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Mycorrhiza. 2004 Oct;14(5):313-22. Epub 2003 Nov 21.

The early-stage ectomycorrhizal Thelephoroid fungal sp. is competitive and effective on Afzelia africana Sm. in nursery conditions in Senegal.

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Laboratoire de Microbiologie des Sols Tropicaux, Centre de recherche IRD/ISRA, BP 1386, Dakar, Senegal.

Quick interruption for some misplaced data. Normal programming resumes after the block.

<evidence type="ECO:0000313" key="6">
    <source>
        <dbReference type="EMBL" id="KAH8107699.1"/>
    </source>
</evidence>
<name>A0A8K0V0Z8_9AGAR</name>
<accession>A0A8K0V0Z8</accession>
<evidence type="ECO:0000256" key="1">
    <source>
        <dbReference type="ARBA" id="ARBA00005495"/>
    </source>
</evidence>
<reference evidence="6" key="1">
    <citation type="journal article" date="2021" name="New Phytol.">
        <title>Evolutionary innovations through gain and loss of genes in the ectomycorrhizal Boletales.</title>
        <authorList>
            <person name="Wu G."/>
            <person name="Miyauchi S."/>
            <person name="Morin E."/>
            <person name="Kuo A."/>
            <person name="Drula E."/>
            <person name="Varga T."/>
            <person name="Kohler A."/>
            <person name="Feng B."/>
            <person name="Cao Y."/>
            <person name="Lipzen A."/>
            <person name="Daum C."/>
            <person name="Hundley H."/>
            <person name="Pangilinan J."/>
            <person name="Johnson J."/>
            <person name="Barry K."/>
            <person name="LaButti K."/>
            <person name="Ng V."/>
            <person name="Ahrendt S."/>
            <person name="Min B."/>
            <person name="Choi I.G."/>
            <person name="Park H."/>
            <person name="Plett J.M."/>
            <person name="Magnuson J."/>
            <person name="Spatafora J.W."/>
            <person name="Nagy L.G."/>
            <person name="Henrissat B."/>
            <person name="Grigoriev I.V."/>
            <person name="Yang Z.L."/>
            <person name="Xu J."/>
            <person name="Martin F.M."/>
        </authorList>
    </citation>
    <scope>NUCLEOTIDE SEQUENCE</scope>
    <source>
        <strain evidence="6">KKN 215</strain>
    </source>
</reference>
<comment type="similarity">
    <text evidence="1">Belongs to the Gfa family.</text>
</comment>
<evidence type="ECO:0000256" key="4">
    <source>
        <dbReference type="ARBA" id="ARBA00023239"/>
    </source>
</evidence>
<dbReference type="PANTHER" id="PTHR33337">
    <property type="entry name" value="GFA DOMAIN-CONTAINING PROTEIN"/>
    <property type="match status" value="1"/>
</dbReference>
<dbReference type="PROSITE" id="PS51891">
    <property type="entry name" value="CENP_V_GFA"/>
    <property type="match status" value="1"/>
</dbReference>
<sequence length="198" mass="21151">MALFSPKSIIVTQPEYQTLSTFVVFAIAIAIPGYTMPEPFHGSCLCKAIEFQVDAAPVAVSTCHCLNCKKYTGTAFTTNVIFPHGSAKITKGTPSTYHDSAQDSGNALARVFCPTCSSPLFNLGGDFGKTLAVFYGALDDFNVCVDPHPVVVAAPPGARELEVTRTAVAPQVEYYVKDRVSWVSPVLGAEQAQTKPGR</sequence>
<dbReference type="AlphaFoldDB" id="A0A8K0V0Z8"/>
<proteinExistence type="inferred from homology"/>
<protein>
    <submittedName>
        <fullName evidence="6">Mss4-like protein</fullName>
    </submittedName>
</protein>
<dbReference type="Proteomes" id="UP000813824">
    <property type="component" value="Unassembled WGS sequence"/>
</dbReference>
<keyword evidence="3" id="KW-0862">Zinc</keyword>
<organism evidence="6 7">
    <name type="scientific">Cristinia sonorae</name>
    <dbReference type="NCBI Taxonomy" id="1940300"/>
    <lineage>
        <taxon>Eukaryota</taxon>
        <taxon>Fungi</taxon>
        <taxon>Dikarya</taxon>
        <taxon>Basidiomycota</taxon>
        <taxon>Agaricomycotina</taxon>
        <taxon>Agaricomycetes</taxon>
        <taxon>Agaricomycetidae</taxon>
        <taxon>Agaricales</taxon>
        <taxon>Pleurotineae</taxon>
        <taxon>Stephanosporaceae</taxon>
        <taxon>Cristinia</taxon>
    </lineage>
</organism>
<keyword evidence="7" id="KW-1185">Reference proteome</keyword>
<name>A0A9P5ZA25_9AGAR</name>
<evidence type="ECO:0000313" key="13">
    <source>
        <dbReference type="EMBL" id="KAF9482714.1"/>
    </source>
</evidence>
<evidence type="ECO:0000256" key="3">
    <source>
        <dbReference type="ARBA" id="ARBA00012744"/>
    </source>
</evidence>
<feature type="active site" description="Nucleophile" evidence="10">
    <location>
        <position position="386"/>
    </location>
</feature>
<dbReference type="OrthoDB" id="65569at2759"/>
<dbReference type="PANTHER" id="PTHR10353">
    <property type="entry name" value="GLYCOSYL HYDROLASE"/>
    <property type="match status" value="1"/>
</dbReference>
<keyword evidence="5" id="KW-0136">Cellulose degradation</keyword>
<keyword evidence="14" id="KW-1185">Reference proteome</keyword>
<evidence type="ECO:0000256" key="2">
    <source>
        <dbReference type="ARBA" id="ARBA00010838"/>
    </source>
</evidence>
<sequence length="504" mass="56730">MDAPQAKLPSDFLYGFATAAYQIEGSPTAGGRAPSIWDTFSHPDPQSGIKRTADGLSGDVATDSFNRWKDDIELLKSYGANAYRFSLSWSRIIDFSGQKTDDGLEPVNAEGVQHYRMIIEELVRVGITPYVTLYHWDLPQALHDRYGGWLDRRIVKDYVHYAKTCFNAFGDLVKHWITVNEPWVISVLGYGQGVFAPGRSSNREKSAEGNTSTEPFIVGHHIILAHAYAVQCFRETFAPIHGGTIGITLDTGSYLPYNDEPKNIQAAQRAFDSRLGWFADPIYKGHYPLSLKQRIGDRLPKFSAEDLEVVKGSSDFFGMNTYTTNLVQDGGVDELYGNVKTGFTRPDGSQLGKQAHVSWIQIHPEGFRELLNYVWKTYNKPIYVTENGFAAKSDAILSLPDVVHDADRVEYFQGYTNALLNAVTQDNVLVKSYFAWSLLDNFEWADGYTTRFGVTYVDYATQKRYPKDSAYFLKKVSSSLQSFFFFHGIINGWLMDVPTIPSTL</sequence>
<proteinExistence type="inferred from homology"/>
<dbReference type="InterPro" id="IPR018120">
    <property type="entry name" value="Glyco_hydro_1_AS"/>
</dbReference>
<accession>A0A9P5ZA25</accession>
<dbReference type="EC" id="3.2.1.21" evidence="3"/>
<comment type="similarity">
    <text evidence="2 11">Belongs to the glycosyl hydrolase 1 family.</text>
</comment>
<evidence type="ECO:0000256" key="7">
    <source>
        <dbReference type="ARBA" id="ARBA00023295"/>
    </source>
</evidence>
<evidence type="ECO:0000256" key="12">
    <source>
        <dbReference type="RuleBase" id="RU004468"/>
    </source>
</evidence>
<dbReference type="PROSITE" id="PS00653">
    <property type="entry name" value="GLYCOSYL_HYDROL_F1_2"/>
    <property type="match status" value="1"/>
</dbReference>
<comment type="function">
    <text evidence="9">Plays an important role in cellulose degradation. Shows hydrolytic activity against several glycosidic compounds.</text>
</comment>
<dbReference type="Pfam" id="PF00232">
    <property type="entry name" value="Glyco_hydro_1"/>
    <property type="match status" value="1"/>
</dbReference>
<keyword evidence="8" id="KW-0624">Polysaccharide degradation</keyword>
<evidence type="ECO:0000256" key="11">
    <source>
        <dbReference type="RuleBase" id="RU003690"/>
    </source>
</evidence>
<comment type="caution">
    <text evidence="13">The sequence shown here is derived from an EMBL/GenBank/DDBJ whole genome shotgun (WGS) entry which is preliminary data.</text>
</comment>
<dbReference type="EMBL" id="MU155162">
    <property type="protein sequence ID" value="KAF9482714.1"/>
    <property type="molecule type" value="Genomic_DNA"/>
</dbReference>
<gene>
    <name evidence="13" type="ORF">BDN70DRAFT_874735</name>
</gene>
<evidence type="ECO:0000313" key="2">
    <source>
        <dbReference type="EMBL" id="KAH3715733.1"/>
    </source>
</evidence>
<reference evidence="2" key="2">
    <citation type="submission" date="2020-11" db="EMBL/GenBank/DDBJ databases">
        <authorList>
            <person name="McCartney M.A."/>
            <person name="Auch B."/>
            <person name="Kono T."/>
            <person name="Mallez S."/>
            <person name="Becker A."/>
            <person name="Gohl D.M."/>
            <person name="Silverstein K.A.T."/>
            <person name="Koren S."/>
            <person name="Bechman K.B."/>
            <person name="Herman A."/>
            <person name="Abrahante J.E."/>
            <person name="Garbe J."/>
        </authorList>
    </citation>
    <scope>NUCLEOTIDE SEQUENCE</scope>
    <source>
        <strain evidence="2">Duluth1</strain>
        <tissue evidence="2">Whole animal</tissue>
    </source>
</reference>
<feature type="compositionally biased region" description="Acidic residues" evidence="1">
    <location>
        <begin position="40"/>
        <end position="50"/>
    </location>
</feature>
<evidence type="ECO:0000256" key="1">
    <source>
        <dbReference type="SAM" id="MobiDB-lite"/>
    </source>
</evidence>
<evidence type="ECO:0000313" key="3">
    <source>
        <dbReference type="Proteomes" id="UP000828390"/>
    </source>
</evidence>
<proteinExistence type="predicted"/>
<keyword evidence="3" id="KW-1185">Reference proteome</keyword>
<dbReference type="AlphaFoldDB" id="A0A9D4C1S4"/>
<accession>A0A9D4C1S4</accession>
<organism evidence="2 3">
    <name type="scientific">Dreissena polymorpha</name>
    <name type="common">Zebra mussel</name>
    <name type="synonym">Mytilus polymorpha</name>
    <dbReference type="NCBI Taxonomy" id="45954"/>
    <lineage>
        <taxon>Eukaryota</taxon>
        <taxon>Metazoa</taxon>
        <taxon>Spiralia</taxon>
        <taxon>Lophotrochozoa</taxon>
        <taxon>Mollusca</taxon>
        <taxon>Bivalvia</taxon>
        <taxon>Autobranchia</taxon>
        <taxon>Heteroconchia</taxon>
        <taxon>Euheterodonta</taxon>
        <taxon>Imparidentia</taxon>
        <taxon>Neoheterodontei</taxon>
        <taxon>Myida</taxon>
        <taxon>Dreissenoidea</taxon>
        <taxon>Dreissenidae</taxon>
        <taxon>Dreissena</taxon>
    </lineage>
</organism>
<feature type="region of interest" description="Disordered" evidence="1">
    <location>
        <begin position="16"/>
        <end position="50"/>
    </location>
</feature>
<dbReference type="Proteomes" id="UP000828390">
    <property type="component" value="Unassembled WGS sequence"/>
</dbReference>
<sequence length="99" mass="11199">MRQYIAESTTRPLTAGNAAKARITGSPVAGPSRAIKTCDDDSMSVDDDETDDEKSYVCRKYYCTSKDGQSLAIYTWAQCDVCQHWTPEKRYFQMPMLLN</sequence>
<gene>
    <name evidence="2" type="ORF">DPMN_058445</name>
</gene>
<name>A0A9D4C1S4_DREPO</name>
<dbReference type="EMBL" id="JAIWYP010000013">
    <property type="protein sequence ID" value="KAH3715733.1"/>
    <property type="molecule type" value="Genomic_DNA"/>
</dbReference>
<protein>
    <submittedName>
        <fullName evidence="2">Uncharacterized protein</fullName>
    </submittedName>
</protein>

This study was conducted to evaluate the competitiveness and effectiveness of Thelephoroid fungal sp. ORS.XM002 against native ectomycorrhizal fungal species colonizing potted Afzelia africana seedlings during 3 months of growth in different forest soils collected from under mature trees. Using morphotyping and restriction fragment length polymorphism (RFLP) analysis of the nuclear rDNA internal transcribed spacer (ITS), we were able to distinguish the introduced Thelephoroid fungal sp. ORS.XM002 among native ectomycorrhizal fungal species that form ectomycorrhizae in A. africana seedlings. The morphotype (MT) of the introduced fungus showed some color variation, with a shift from light- to dark-brown observed from younger to older mycorrhizal tips. We were able to differentiate the ITS type xm002 of the introduced fungus from the 14 ITS-RFLP types characterizing the 9 native MT that occurred in forest soils. The frequency of ITS type xm002 ranged from 40% to 49% depending on the forest soil used, and was always higher than those of ITS types from native dark-brown MT that occurred in inoculated seedlings 3 months after inoculation. We considered Thelephoroid fungal sp. ORS.XM002 to be responsible for stimulation of mycorrhizal colonization of inoculated A. africana seedlings when compared with control seedlings in forest soils. This fungus appeared to be more effective in increasing the root dry weight of A. africana seedlings. To identify the unknown introduced fungal species and native MT, we sequenced the ML5/ML6 region of the mitochondrial large subunit rRNA. Sequence analysis showed that these fungi belong to three ML5/ML6 groups closely related to the Cortinarioid, Thelephoroid, and Sclerodermataceous taxa. The molecular evidence for the persistence of Thelephoroid fungal sp. ORS.XM002 despite competition from native fungi argues in favor of using this fungus with A. africana in nursery soil conditions in Senegal.

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